Three Ukrainian cartoonists talk about how the war affected them.
‘We have freedom of expression in Ukraine’
Oleksandr Barabanshchykov, a cartoonist from Odesa, is also inspired by the war with Russia, and the Lukashenko-Putin duo.
“Caricature is a weapon that helps us fight in the same way as journalists with words. Their weapon is the pen, ours the pencil. As it happens, no one has ever insulted me because of my caricatures, even when I portrayed Ukrainian politicians, most often Poroshenko, (former Ukrainian President). We have freedom in Ukraine.”
The cartoonist talked about one of the themes his wartime caricatures have explored:
“For example, I was struck by the fact that Russians were being zombified by (Russian-ed.) television. My relation with many Russians broke down because they were watching their TV channels. So I drew them as stone figures sitting and watching TV with a fire blazing behind them.”
Oleksandr Barabanshchykov received very positive feedback about his work at the international exhibition of cartoons in Odesa, “Russian military ship go f*** yourself”. The show hosted 40 cartoonists from 12 countries and will tour in Poland and Germany.
“I think I can draw Putin with my eyes closed”
Yuriy Zhuravel, an artist and musician from Rivne and leader of the Ukrainian band OT VINTA, has been drawing political cartoons since the Orange Revolution in 2005. Now he says he is doing it more actively, because they’re more in need. The whole world is watching Ukraine, and there is a renewed in interest in Ukrainian culture and caricature.
“It's all happening out there. The main challenge is to notice the moment and get it down on paper. Of course, I mix all this with personal emotions, and there have been a lot of them during the most intense days of war. There’s anger, hatred, despair, and sadness, but also joy, admiration and consolation,” explains Zhuravel.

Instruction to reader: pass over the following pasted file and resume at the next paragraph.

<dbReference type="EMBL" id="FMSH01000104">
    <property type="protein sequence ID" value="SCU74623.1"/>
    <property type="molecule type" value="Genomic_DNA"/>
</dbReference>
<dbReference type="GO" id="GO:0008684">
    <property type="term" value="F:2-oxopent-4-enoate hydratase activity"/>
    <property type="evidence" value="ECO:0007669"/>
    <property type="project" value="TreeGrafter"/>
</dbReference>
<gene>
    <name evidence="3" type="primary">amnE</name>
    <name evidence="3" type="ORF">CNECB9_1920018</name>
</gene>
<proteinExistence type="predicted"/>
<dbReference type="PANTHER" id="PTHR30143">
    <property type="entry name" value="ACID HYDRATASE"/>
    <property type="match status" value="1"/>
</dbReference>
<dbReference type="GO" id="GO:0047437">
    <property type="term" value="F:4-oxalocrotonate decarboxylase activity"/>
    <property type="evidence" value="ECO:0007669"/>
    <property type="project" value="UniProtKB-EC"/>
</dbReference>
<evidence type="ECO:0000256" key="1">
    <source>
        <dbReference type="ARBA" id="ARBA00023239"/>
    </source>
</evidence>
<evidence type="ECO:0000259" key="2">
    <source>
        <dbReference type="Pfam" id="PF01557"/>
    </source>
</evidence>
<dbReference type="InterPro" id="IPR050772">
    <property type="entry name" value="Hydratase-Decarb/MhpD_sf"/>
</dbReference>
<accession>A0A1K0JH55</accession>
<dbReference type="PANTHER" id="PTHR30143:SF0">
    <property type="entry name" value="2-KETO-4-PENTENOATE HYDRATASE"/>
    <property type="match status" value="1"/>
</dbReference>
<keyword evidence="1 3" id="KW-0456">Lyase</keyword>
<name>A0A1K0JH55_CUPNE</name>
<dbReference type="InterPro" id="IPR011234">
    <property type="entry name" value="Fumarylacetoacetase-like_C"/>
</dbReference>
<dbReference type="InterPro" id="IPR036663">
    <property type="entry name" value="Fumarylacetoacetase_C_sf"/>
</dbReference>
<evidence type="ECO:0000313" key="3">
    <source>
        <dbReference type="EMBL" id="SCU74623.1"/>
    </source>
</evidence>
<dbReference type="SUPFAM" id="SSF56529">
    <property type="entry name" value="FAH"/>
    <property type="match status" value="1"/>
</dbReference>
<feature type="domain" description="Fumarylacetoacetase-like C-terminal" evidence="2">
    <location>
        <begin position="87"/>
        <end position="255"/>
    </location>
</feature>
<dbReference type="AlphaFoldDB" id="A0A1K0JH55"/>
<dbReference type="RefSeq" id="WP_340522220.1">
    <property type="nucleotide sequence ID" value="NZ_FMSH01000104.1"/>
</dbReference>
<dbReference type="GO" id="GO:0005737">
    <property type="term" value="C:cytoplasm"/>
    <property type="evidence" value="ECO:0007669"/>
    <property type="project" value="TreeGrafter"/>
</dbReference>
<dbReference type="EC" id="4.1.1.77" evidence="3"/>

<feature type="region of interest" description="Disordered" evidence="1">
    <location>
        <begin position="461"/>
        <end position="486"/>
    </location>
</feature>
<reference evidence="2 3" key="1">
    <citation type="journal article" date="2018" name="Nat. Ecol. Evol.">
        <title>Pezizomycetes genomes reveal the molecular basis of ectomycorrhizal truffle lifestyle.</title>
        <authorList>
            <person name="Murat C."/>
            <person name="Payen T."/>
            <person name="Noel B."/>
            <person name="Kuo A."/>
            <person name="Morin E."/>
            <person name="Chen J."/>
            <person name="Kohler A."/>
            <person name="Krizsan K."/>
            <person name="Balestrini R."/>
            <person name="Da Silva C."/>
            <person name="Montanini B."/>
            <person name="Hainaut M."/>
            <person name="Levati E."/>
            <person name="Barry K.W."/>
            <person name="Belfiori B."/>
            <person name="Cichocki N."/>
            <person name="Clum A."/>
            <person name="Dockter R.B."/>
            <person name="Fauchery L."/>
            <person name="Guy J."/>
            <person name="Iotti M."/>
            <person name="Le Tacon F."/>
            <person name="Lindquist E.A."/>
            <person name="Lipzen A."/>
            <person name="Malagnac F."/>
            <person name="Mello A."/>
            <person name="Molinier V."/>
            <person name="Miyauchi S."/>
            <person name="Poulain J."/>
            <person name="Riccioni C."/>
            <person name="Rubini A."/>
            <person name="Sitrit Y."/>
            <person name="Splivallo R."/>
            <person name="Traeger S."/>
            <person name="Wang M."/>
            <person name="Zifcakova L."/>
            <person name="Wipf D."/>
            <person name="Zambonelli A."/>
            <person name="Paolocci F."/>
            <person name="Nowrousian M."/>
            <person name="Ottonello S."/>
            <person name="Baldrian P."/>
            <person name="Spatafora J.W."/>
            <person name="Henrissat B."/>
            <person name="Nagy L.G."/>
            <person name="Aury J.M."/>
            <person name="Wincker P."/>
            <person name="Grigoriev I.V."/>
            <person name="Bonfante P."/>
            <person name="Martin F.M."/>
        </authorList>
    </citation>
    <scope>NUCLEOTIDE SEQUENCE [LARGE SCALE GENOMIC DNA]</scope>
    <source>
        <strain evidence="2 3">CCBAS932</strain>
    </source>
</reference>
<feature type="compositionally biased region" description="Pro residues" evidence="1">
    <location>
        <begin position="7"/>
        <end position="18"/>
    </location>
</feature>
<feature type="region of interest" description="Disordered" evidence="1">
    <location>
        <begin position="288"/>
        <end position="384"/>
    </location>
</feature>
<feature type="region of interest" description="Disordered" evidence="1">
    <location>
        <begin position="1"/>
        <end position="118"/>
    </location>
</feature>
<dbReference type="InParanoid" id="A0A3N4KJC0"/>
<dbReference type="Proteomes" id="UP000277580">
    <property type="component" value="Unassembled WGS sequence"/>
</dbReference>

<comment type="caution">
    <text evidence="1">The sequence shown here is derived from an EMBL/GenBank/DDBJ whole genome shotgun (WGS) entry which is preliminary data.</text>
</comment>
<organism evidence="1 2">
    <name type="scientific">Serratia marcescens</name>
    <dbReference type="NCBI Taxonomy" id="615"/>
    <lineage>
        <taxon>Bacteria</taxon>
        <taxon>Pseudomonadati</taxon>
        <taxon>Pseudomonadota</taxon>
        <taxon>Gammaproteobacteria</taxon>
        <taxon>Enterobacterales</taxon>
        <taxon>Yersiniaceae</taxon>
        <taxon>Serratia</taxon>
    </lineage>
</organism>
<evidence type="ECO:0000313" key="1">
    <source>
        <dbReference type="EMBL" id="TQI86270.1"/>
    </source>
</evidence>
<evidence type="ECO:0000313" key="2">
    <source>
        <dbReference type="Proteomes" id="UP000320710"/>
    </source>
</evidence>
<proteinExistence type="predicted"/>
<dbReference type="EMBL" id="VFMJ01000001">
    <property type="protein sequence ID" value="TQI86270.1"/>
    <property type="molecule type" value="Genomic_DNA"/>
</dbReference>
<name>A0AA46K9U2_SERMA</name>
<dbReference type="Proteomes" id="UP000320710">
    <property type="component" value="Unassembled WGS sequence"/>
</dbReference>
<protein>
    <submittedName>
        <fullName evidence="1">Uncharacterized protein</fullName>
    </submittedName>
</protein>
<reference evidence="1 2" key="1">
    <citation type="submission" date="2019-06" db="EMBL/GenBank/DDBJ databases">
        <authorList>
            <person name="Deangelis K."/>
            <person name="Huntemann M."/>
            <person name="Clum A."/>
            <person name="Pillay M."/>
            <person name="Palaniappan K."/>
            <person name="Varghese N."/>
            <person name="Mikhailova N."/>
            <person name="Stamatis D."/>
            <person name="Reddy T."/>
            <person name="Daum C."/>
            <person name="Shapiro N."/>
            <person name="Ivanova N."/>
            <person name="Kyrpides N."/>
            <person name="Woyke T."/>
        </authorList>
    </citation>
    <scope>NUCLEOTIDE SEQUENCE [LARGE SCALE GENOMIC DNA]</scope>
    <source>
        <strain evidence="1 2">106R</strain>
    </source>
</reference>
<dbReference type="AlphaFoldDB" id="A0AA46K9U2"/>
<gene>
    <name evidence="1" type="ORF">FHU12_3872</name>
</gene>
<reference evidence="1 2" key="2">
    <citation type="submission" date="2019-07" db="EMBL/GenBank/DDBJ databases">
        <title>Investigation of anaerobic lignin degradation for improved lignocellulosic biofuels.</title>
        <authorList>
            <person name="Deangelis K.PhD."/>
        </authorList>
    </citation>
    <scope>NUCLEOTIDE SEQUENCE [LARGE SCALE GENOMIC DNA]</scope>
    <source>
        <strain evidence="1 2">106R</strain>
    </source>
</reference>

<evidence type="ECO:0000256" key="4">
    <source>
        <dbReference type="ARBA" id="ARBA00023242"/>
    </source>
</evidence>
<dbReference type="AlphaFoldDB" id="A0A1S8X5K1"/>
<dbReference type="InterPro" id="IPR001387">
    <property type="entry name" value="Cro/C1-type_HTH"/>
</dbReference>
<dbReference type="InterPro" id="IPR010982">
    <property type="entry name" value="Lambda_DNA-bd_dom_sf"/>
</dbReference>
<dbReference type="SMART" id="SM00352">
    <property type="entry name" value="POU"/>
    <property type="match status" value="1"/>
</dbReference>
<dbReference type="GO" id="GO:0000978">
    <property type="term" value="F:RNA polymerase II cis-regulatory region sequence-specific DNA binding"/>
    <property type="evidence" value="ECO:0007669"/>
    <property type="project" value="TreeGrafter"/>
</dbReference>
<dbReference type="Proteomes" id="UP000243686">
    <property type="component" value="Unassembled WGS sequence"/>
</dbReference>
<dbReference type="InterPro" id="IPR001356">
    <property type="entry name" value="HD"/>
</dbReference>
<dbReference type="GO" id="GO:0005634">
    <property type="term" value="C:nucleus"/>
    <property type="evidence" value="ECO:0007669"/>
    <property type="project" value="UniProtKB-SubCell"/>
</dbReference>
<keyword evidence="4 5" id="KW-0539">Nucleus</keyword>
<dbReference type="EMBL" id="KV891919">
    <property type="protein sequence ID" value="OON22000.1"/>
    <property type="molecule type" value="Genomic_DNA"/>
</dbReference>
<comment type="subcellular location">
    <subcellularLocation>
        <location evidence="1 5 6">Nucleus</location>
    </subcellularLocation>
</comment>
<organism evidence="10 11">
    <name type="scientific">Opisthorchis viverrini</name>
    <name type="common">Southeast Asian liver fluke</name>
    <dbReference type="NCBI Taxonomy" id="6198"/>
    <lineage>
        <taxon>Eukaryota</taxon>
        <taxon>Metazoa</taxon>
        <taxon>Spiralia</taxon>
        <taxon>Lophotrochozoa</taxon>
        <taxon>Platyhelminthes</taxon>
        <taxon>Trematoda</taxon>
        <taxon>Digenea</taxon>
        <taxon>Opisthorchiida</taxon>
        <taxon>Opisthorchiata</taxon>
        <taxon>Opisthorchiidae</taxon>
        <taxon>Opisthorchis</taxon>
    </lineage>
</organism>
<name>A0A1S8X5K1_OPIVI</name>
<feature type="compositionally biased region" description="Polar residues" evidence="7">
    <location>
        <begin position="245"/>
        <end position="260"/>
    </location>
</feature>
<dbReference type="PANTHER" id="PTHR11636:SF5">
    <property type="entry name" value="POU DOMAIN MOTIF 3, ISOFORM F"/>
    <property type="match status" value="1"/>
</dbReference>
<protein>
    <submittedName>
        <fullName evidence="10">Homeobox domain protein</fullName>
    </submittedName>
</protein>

He has portrayed nearly all Ukrainian politicians and those influencing Ukrainian politics. He depicts Putin on a spit, roasting like a pig over a fire in the shape of the Ukrainian coat of arms. Another time, he draws his face in a jar "for preservation", like a historical relic. As the cartoons evolve they become increasingly exotic and revealing.
“I feel like I have studied Putin so much that I could draw him with closed eyes with my left foot covered in dog shit. I will continue to draw it with even greater zeal, because laughter is the first slap in the face before you receive an uppercut and a hook in your jaw.”
Laughing at cartoons adds confidence to the Ukrainian people and lifts the spirits of the Ukrainian Armed Forces, according to the cartoonist
“My drawings quickly spread on social media. They are used by foreign media, such as ‘Charlie Hebdo’ and ‘ZDF’, Russian opposition groups, and figures like politician Alexander Nevzorov, exiled businessman Mikail Khodorkovsky, or satirist Victor Shederovich. The widespread use of my drawings on T-shirts, cups, or bags has been going on for some time now.
Beyond bringing laughter, Zhuravel’s cartoons also have an offensive capacity:
“(Russian) orcs also actively comment on my work, so my weapon is long-range”, says the artist.
Yuri Zhuravel is currently preparing a book entitled The Storytsia to shows the world that Ukrainians are no longer part of a Soviet or Russian community, but a separate independent state that has long deserved happiness.
“Cartoons against Putin's regime could lead to jail”
Although Ukrainian cartoonist Oleh Hutsol has Ukrainian citizenship, he lives in Belarus because his wife is from there.
“Life itself inspires the creation of cartoons. Since I moved here, I hardly drew any political cartoons. First of all, no one will print them, and secondly, the repressive machine is operating on a large scale here: for any drawing against the current government you can be put behind bars. If you don't speak out they won’t come for you, but I have serious fears, because the Russian special services feel at home here. Nobody can guarantee that I won’t end up in a Russian prison for cartoons against the Putin regime.”
Hutsol says that since the start of the Russian aggression, the demand from foreign partners and publications for the works of Ukrainian cartoonists has grown significantly. This has led to his caricatures being published in Danish newspaper Berlingske, France’s Charlie Hebdo, and Ukraine’s parliamentary newspaper Voice of Ukraine. His works have also been shown in exhibitions in Pennsylvania (USA), Tokyo and Kyoto (Japan).